Small and entertaining

This is Suzuki's newest model, the GSR. A cross between the icon and somewhat outdatet GSF Bandit and the race winning GSX-R. The result is at times very good.

Text and photo: Frode Johansen

    In this class there is several very entertaining motorcycles that serve best used solo. The GSR is a fun bike to ride around on, and it has a fresh design that make it easy to recognize. And the number of add on's for this bike is almost endless, and could easily be customized by the owner.


Fresh design

    This bike has some nice design solution that made me look twice on it at the motorcycle show in Sweden. The design goes through the bike from front to back, and gives the bike a fresh design. It comes in different colors, but I think this one is the best looking one. The mix between aluminium, aluminuim colored plastic and leather and flat black enhances the design and the result is very good. And good looking is also the rear, with the round lights in the middle and the double exhaust outlet's on the outside of the light, very balanced and tight design.


Needs to be reved

    The 36,3 cubic inches four cylinder inline-four pumping out about a hundred ponnies needs to be reved up before it will perform well. The red line goes at 14.000 rpm and it needs about 8.000 before it pulls strong. Overtaking can be done swift and entertaining if you drop a couple of gears down and go at full power. Doing twisty roads on 2. and 3. gear, keeping it above 8.000 rpm, is good fun and the bike gives me feeback telling me that it enjoys it. The gear box is nice to work with, but the clutch handel is not adjustable, and for me I have to reach a little ekstra to get my fingers around it. Riding it around town I notice that when going on and off the accelerator the bike jerks, and after a little while it starts to annoy me. But adjusting the fuel injection could make most of it go away.


On the road

    From 3.000 rpm the engine hums along nicely, but if you have strapped down some luggage going on a trip, the gear box needs to be used quite much. But riding solo overtaking in sixth gear is not a problem, but if you carry the extra weight fourth or third would be a better choice.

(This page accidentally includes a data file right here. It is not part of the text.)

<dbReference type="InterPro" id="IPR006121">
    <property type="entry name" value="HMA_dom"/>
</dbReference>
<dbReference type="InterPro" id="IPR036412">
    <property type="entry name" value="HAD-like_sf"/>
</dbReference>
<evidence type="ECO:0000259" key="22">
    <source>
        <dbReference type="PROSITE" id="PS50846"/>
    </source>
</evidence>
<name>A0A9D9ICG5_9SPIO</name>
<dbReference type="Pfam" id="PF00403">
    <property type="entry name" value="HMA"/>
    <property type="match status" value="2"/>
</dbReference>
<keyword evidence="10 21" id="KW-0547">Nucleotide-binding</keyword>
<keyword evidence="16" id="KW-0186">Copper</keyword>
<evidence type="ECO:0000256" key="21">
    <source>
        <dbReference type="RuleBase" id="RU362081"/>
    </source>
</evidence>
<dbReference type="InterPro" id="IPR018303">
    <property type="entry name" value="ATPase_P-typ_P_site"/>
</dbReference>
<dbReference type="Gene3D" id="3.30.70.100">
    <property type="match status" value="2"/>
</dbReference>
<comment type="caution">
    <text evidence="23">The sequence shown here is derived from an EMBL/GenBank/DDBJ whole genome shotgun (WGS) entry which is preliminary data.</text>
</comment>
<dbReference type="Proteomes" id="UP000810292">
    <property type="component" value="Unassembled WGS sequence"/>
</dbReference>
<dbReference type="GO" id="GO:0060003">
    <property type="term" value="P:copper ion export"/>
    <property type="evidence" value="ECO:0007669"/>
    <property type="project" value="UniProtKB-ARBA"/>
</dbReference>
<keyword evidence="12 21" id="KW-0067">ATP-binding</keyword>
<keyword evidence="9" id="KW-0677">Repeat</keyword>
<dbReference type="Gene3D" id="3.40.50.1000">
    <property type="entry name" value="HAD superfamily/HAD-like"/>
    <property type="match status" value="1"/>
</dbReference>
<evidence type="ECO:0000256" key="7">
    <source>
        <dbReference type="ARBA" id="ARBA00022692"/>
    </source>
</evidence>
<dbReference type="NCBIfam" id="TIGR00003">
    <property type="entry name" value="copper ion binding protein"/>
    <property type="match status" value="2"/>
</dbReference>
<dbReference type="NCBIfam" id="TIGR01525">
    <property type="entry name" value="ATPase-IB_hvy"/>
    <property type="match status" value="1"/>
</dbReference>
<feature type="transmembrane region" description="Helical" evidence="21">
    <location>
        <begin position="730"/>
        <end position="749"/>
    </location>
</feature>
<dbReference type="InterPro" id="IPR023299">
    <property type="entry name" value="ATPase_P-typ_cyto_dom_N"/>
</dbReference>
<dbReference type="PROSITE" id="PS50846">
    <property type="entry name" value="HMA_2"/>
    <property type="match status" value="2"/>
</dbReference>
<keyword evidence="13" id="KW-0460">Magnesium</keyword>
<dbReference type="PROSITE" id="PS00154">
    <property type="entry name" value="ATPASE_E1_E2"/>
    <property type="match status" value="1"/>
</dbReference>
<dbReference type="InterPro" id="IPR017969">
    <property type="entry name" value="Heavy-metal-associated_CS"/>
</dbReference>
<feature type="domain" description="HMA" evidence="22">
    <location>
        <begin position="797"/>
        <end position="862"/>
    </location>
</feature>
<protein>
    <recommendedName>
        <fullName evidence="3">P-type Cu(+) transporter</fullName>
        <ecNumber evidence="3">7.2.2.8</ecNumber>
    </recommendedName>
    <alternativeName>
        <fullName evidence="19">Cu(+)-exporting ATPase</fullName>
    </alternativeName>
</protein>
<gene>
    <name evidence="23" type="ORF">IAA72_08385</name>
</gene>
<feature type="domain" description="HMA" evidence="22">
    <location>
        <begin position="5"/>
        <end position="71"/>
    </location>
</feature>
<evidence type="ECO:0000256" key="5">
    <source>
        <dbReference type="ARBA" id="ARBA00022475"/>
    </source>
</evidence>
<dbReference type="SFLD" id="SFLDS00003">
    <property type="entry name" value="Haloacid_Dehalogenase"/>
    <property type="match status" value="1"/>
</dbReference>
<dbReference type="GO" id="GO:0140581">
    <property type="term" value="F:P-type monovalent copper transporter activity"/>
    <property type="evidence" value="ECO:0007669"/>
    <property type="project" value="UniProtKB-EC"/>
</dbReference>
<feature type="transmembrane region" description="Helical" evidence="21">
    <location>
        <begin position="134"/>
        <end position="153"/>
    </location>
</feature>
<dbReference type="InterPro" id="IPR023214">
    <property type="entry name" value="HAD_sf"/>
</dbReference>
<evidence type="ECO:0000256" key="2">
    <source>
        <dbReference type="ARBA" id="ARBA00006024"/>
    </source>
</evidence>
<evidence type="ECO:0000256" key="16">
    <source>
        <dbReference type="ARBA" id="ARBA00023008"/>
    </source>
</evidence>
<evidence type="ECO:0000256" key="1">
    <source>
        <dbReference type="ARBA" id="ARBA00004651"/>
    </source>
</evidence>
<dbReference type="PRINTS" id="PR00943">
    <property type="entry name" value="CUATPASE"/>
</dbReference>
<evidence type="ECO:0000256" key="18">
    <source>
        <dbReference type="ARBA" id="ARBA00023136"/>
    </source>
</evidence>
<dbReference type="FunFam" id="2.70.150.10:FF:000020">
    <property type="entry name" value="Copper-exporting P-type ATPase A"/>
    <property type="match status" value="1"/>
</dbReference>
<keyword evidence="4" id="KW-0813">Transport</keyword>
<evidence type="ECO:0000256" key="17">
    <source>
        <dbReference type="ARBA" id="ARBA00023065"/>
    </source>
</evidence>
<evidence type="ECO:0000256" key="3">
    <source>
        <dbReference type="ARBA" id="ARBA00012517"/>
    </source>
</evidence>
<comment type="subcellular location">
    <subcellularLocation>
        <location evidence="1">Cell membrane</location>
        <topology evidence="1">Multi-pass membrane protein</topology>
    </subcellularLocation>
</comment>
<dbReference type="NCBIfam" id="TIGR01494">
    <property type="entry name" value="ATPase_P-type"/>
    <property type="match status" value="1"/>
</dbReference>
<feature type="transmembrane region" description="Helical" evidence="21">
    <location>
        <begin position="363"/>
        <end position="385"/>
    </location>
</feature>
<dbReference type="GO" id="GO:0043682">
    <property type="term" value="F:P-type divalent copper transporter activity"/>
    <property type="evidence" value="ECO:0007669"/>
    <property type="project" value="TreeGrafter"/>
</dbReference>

The mirrors gives the rider a arm free look at what goes on behind him, but some vibration makes the mirrored picture a bit blury. Flipping the bike from side to side as the turns comes at me close and fast is easy, but the wide fuel tank prevents me from using my legs to a maximum.

    Many times I have wanted the gear indicator on bikes I have tested due to my forgetfulness, and this one has it, when in doubt just a quick look down and you have the information you need. As I ride along at highway speed I feel the wind pressing on my upper body, but if I keep the speed around 60 mph it does not bother me. And there is no turbulence noise inside my helmet either so I am enjoying the ride.

    Sitting position is quite good, the kne angel is not to narrow and the reach for the handel bars suits me well. The factory settings on the suspension is tuned to the comfort side of sport, and if you take it along on track days, you might want to stiffen it up a little.



    This is the bike for mostly short trips. If you take it out for the longer rides I would recommend a wind screen, and packing light so your clutch hand and gear foot doesn't get over worked. I think this bike is two bikes in one, because you can cruise along at low rpm and enjoying the surroundings, or you can rev it hard and enjoy some nice stretch's of road or a track day. And for some the super long accessory list will be perfect to give it the custom look of your choice.



The facts:

Engine: 36,3 cubic inches / 599 ccm

Engine type: Water cooled inline-four

Horsepower: 98 hk at 12.000 rpm

Torque: 65 nm at 9.600 rpm

Front tyre: 120/70-ZR17

Rear tyre: 180/55-ZR17

Fuel tank: 4,3 gallons

Dry weight: 183 kilos

MSRP: Not offered in the USA